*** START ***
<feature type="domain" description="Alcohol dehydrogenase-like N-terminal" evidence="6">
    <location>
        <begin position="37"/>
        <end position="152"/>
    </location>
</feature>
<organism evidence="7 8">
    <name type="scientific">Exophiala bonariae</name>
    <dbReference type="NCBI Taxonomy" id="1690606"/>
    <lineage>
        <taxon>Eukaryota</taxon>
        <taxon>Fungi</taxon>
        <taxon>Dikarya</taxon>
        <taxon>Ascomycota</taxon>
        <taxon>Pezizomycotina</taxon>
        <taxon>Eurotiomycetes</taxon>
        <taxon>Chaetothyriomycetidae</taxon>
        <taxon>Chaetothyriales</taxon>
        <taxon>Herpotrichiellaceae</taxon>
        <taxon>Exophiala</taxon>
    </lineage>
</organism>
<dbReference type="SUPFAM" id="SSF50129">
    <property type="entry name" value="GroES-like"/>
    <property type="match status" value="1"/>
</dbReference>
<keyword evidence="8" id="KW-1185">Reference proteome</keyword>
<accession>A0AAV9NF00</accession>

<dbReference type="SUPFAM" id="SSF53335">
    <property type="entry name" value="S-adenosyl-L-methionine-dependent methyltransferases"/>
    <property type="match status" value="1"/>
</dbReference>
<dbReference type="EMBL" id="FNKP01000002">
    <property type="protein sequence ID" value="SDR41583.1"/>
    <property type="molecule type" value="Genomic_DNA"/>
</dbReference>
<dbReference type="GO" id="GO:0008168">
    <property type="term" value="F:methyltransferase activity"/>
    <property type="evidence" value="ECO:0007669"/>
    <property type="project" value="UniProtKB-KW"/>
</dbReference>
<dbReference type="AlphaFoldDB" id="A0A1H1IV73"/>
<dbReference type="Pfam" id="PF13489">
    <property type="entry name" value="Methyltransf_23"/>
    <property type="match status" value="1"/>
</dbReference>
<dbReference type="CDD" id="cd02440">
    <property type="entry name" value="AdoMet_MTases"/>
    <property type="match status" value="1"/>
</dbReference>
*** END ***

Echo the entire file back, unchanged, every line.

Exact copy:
<feature type="domain" description="Alcohol dehydrogenase-like N-terminal" evidence="6">
    <location>
        <begin position="37"/>
        <end position="152"/>
    </location>
</feature>
<organism evidence="7 8">
    <name type="scientific">Exophiala bonariae</name>
    <dbReference type="NCBI Taxonomy" id="1690606"/>
    <lineage>
        <taxon>Eukaryota</taxon>
        <taxon>Fungi</taxon>
        <taxon>Dikarya</taxon>
        <taxon>Ascomycota</taxon>
        <taxon>Pezizomycotina</taxon>
        <taxon>Eurotiomycetes</taxon>
        <taxon>Chaetothyriomycetidae</taxon>
        <taxon>Chaetothyriales</taxon>
        <taxon>Herpotrichiellaceae</taxon>
        <taxon>Exophiala</taxon>
    </lineage>
</organism>
<dbReference type="SUPFAM" id="SSF50129">
    <property type="entry name" value="GroES-like"/>
    <property type="match status" value="1"/>
</dbReference>
<keyword evidence="8" id="KW-1185">Reference proteome</keyword>
<accession>A0AAV9NF00</accession>

<dbReference type="SUPFAM" id="SSF53335">
    <property type="entry name" value="S-adenosyl-L-methionine-dependent methyltransferases"/>
    <property type="match status" value="1"/>
</dbReference>
<dbReference type="EMBL" id="FNKP01000002">
    <property type="protein sequence ID" value="SDR41583.1"/>
    <property type="molecule type" value="Genomic_DNA"/>
</dbReference>
<dbReference type="GO" id="GO:0008168">
    <property type="term" value="F:methyltransferase activity"/>
    <property type="evidence" value="ECO:0007669"/>
    <property type="project" value="UniProtKB-KW"/>
</dbReference>
<dbReference type="AlphaFoldDB" id="A0A1H1IV73"/>
<dbReference type="Pfam" id="PF13489">
    <property type="entry name" value="Methyltransf_23"/>
    <property type="match status" value="1"/>
</dbReference>
<dbReference type="CDD" id="cd02440">
    <property type="entry name" value="AdoMet_MTases"/>
    <property type="match status" value="1"/>
</dbReference>